The 2008 financial crisis opened the door for a bold, progressive social movement. But despite widespread revulsion at economic inequity and political opportunism, after the crash very little has changed. Has the Left failed? What agenda should progressives pursue? And what alternatives do they dare to imagine? Left Turn, published by Melbourne University Press in 2012 and co-edited with Jeff Sparrow, is aimed at the many Australians disillusioned with the political process. It includes passionate and challenging contributions by a diverse range of writers, thinkers and politicians, from Larissa Berendht and Christos Tsiolkas to Guy Rundle and Lee Rhiannon. These essays offer perspectives largely excluded from the mainstream. They offer possibilities for resistance and for a renewed struggle for change.
The Blogging Revolution, released by Melbourne University Press in 2008, is a colourful and revelatory account of bloggers around the globe why live and write under repressive regimes - many of them risking their lives in doing so. Antony Loewenstein's travels take him to private parties in Iran and Egypt, internet cafes in Saudi Arabia and Damascus, to the homes of Cuban dissidents and into newspaper offices in Beijing, where he discovers the ways in which the internet is threatening the ruld of governments. Through first-hand investigations, he reveals the complicity of Western multinationals in assisting the restriction of information in these countries and how bloggers are leading the charge for change. The blogging revolution is a superb examination about the nature of repression in the twenty-first century and the power of brave individuals to overcome it. It was released in an updated edition in 2011, post the Arab revolutions, and an updated Indian print version in 2011.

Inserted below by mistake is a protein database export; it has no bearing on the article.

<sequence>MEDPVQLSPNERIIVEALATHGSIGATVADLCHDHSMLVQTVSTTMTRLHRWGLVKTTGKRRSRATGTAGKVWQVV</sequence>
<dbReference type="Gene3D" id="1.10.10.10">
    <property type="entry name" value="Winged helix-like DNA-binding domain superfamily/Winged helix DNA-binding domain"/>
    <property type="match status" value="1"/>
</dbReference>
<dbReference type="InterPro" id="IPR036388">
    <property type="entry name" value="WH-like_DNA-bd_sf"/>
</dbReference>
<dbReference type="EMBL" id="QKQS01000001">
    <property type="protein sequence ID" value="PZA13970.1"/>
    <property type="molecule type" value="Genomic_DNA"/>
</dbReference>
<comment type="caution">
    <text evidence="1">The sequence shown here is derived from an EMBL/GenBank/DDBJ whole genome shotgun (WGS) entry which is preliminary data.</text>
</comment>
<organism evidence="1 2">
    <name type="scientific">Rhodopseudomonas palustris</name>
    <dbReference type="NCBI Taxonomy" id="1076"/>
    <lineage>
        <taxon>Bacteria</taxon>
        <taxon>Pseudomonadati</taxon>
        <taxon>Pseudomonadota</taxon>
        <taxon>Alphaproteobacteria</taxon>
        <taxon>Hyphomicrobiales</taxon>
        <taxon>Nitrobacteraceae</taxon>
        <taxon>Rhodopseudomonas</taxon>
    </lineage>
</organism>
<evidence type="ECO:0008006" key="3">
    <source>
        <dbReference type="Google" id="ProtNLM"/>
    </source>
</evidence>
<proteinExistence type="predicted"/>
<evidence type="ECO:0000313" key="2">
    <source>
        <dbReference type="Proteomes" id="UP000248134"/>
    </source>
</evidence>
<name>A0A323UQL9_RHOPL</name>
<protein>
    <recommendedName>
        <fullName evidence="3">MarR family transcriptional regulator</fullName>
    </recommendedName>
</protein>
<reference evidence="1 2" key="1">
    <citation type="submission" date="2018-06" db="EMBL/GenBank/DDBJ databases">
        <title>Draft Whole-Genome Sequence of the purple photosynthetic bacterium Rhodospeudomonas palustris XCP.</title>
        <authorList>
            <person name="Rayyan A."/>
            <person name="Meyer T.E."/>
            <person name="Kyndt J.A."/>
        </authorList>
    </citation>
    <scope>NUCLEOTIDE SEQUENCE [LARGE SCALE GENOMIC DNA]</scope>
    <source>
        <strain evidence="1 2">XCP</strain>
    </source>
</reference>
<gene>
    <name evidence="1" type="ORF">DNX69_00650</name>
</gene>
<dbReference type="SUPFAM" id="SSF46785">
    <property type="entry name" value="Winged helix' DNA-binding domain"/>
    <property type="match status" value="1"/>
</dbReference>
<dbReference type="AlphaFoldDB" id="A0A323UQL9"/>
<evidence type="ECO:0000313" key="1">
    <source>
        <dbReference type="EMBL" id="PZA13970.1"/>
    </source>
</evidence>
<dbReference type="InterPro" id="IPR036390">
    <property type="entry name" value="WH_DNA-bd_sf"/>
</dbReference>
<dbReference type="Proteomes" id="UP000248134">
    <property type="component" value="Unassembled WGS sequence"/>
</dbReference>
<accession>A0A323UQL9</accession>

The best-selling book on the Israel/Palestine conflict, My Israel Question - on Jewish identity, the Zionist lobby, reporting from Palestine and future Middle East directions - was released by Melbourne University Press in 2006. A new, updated edition was released in 2007 (and reprinted again in 2008). The book was short-listed for the 2007 NSW Premier's Literary Award. Another fully updated, third edition was published in 2009. It was released in all e-book formats in 2011. An updated and translated edition was published in Arabic in 2012.

Murdoch’s mob-friendly environment; thugs stick together

Michael Woolf on The Family with a whole lotta scruples:

In my biography of Rupert Murdoch, I referred to News Corporation as Mafia-like, provoking the annoyance of my publisher’s libel lawyers. I explained to them that I did not mean to suggest this was an organized crime family, but instead was using “mafia” as a metaphor to imply that News Corp. saw itself as a state within a state, and that the company was built on a basic notion of extended family bonds and loyalty.

But just because it’s a metaphor doesn’t mean it isn’t the real thing, too.

Well-sourced information coming out of the Department of Justice and the FBI suggests a debate is going on that could result in the recently launched investigations of News Corp. falling under the RICO statutes.

RICO, the Racketeer Influenced and Corrupt Organizations Act, establishes a way to prosecute the leaders of organizations—and strike at the organizations themselves—for crimes company leaders may not have directly committed, but which were otherwise countenanced by the organization. Any two of a series of crimes that can be proven to have occurred within a 10-year period by members of the organization can establish a pattern of racketeering and result in draconian remedies. In 1990, following the indictment of Michael Milken for insider trading, Drexel Burnham Lambert, the firm that employed him, collapsed in the face of a RICO investigation.